Unionists and members from the wider community came together last Saturday afternoon in a show of solidarity with 9 Indian students facing deportation. The students, many of whom have finished their studies, face deportation as it was discovered that agents in India had falsified documents without their knowledge.
The students were lured to New Zealand under the pretense of being able to live and stay in New Zealand and with the guarantee of a one year “Student job search” visa. With information from websites such as www.studyplus.co.nz telling students that “You don’t have to come back to India if you successfully complete your studies in New Zealand.” Past, present and future students are being sold the idea of being able to live and work in New Zealand if they only pay extremely exorbitant fees to dodgy tertiary institutions, Visa agents and the New Zealand government.
MPs such as Marama Davidson (Greens) and Andrew Little (Labour) have come out pledging support for the students, adding to growing pressure on the government to take mercy on the students and let them stay in New Zealand. In response to this mounting pressure it appears the immigration minister Michael Woodhouse,who has previously stated the students need to leave New Zealand, has passed the buck to associate minister David Bennett. The students’ lawyer Alastair McClymont told the gathering in the Ponsonby Unitarian church that no further action will be taken against the students over the next few days as Mr Bennett reviews the case.
The community has come out in huge support for the students with donations of food flooding the kitchen at the church. The students have spent the last week during the day at the church while going off at 5pm to stay at safe houses for the night.
These students’ futures have been a political football over the last few months with many National MP’s criminalising and making derogatory statements towards the students. National List MP Kanwaljit Bakshi compared the students to “Faulty fridges” last year, and then stated in the Indian Weekender on February 10, “I strongly encourage those nine students to leave New Zealand voluntarily”. Each of the students have payed over $20,000 to study here and through the words of people such as Mr Bakshi we can see the government views them as no more than a commodity ready to be shipped out of NZ once their money is spent.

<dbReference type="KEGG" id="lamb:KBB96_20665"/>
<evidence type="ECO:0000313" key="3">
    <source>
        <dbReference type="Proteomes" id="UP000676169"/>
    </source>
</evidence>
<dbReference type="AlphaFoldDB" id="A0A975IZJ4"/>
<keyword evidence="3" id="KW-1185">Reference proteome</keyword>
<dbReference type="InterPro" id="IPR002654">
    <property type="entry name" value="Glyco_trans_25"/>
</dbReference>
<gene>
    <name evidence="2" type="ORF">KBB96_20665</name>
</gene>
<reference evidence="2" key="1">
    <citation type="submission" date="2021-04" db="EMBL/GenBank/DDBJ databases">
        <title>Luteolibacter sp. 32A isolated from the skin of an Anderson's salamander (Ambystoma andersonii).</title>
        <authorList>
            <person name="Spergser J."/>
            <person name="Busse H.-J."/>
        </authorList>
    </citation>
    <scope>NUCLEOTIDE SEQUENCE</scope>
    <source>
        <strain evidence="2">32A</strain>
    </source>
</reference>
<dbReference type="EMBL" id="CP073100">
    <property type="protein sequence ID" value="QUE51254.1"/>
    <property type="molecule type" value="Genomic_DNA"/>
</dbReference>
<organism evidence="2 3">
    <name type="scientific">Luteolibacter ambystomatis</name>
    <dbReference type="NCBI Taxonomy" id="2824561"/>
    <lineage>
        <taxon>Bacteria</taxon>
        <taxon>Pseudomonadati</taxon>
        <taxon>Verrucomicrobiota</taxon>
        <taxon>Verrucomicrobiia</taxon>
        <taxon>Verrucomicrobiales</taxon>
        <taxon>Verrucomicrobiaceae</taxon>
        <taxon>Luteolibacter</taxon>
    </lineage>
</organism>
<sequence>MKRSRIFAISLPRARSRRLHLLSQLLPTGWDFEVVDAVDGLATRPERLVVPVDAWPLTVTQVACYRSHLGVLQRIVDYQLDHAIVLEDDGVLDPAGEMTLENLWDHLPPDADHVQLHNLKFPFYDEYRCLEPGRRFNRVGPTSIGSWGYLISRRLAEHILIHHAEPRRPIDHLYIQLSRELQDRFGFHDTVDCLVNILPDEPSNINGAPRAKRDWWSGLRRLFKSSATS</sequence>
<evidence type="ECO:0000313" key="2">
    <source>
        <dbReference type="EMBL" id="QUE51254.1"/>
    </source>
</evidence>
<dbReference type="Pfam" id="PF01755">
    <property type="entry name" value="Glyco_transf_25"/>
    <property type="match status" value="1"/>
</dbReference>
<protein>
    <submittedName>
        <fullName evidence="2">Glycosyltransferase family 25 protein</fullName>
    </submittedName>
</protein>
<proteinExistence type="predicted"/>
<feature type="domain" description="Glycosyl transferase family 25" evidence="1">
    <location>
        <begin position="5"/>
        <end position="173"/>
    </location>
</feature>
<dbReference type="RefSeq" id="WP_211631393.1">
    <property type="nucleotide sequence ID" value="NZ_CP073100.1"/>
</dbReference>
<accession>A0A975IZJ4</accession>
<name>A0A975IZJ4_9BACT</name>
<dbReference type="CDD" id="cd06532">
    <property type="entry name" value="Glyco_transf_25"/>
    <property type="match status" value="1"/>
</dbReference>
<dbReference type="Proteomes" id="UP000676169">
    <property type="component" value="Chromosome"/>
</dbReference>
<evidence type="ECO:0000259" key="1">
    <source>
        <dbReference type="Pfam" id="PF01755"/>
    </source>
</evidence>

Similarities have been drawn with the treatment of Pacific Island immigrants through the 70s and 80s whom after arriving and working in New Zealand for decades, were eventually told they were surplus labour when economic recession hit. This resulted in the campaign of dawn raids of the 1970s and a racist campaign let by Robert Muldoon into scapegoating Pacific migrant workers for the lowering of wages and shortage of jobs. In a similar way, anti-migrant sentiment is being stoked by politicians to deflect attention from the real causes of low wages and the housing crisis: the bosses. And students like these are paying the price.
The visa agents in India have faced no action as a result of scamming these students and the government still has no intention of registering or penalising these dodgy visa agencies. With 100,000 international students coming to New Zealand to study every year, education makes up a huge part of the New Zealand economy. The government’s focus is on the money. These actions serve to earn a quick buck, but can irreparably damage the lives of students, whose chances of a decent job, or even being able to leave India again, are destroyed by this deportation.The students deserve all workers’ solidarity.